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Human cytomegalovirus (HCMV) is ubiquitous in the population but generally causes only mild or asymptomatic infection except in immune suppressed individuals. HCMV employs numerous strategies for manipulating infected cells, including mimicry of G-protein coupled receptors (GPCRs). The HCMV US27 gene product is a putative GPCR, yet no ligand or signaling has been identified for this receptor. In the present study, immunofluorescence microscopy was used to examine the cellular distribution of wild type US27, as well as US27 deletion mutants and chimeric receptors.


In transiently transfected cells, wild type US27 was found primarily in intracellular compartments, in striking contrast to the cell surface distribution seen for the human cellular chemokine receptor CXCR3. When the N-terminal extracellular domains of the two receptors were swapped, no change in protein localization was observed. However, swapping of the C-terminal intracellular domains resulted in a significant change in receptor distribution. A chimera that contained US27 fused to the C-terminal intracellular tail of CXCR3 exhibited surface distribution similar to that of wild-type CXCR3. When the C-terminal domain of US27 was fused to CXCR3, this chimeric receptor (CXCR3/US27-CT) was found in the same intracellular pattern as wild-type US27. In addition, a US27 mutant lacking the C-terminus (US27ΔCT) failed to accumulate inside the cell and exhibited cell surface distribution. Co-localization with organelle-specific markers revealed that wild-type US27 was found predominantly in the Golgi apparatus and in endosomal compartments, whereas the US27/CXCR3-CT chimera, US27ΔCT and US27Δ348 mutants were not localized to endosomal compartments.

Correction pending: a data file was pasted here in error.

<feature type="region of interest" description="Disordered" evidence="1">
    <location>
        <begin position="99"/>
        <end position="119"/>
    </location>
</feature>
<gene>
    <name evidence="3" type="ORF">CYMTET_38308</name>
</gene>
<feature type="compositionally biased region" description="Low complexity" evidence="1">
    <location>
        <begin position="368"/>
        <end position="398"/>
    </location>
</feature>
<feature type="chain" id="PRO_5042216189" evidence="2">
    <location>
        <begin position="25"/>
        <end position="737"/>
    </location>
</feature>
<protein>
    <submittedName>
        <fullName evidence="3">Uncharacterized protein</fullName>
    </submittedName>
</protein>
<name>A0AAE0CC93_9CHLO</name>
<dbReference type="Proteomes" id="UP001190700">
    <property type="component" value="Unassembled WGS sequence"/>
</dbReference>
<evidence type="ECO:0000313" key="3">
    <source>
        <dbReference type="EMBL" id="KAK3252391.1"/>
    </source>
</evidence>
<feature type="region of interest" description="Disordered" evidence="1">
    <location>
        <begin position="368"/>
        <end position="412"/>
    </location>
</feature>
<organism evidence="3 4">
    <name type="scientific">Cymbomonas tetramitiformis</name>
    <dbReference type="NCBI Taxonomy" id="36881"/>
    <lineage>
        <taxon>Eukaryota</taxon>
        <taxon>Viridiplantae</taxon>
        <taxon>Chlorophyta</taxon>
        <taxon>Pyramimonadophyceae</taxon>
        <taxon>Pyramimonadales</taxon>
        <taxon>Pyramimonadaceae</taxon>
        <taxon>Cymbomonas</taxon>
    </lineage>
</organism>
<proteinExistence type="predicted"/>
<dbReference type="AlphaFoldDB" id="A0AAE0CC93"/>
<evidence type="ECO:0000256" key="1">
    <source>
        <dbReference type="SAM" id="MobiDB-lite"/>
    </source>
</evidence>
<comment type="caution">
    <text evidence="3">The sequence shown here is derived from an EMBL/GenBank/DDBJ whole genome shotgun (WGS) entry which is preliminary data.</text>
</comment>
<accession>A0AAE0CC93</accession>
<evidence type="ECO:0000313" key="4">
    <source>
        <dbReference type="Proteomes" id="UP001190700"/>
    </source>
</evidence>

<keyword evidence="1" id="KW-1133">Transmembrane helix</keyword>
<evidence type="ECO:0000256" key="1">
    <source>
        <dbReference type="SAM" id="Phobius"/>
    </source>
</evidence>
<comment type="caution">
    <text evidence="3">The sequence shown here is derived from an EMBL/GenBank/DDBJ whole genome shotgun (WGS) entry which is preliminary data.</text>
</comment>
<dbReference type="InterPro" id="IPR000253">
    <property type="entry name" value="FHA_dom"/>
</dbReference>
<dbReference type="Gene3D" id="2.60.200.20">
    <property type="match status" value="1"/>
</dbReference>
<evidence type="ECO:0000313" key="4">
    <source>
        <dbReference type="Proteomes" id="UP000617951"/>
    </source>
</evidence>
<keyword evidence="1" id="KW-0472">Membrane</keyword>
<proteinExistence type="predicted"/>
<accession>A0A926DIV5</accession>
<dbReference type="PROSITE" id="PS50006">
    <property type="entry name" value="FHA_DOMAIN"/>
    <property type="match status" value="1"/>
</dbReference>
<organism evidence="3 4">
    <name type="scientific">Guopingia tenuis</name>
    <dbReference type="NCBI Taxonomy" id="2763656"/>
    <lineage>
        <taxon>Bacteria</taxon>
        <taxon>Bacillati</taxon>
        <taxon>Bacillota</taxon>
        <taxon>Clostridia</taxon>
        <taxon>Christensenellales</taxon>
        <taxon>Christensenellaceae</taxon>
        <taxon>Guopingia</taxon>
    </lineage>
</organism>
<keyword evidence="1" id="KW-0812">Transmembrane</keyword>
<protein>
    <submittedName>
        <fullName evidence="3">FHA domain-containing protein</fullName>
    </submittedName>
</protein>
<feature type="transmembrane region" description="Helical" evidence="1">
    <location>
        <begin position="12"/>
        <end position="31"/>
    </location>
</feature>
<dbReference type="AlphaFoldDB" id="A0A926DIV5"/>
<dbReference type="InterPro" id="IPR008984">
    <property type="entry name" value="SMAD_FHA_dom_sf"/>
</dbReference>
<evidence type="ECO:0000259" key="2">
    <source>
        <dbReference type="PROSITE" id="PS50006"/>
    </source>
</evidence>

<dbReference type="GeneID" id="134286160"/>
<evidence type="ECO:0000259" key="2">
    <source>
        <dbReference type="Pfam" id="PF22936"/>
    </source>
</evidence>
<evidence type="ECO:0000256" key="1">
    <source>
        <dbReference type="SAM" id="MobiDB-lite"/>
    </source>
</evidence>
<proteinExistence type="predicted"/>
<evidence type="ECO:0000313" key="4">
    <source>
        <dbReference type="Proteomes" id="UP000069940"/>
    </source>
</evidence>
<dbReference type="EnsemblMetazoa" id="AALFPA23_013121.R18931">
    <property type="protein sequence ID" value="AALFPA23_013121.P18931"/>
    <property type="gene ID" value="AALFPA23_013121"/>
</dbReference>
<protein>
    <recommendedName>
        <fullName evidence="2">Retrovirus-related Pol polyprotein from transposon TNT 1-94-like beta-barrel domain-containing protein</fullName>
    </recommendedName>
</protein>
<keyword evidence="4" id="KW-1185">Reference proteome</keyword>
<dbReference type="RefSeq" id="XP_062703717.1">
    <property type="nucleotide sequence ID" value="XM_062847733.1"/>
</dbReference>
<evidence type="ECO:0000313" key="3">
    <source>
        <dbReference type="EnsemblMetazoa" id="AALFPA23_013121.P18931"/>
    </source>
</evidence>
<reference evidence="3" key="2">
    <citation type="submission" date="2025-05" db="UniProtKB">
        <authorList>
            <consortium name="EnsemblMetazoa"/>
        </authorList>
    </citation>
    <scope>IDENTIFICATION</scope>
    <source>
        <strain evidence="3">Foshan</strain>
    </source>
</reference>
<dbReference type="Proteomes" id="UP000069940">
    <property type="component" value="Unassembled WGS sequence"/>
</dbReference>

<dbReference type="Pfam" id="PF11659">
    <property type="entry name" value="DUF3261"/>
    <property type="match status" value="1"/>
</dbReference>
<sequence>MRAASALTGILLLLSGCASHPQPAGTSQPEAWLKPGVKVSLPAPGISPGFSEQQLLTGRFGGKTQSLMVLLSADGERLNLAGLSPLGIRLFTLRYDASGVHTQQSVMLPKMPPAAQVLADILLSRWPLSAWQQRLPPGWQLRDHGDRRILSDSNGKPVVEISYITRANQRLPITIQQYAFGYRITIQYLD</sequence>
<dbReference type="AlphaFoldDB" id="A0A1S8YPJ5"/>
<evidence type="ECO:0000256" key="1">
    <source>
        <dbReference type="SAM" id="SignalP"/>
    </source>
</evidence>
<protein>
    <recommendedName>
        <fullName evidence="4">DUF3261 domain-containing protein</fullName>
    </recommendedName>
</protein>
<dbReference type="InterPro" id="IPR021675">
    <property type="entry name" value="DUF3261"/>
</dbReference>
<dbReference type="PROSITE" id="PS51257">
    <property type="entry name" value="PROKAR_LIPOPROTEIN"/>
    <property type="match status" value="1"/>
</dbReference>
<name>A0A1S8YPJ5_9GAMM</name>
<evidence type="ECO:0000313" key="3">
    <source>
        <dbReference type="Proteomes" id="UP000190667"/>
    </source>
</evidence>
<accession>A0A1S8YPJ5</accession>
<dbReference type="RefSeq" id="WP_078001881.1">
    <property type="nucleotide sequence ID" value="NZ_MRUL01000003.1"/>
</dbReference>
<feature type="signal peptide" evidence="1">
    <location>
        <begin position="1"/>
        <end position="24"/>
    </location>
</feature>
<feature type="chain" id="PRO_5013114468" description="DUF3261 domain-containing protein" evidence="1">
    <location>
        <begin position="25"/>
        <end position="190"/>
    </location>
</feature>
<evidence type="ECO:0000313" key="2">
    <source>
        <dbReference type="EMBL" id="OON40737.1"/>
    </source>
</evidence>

The results indicate that the C-terminal domain of the HCMV US27 protein, which contains a di-leucine endocytic sorting motif, is both necessary and sufficient for intracellular localization, which may also help explain why no cellular ligands have yet been identified for this viral receptor.


This article was published by BioMed Central, and is available at:

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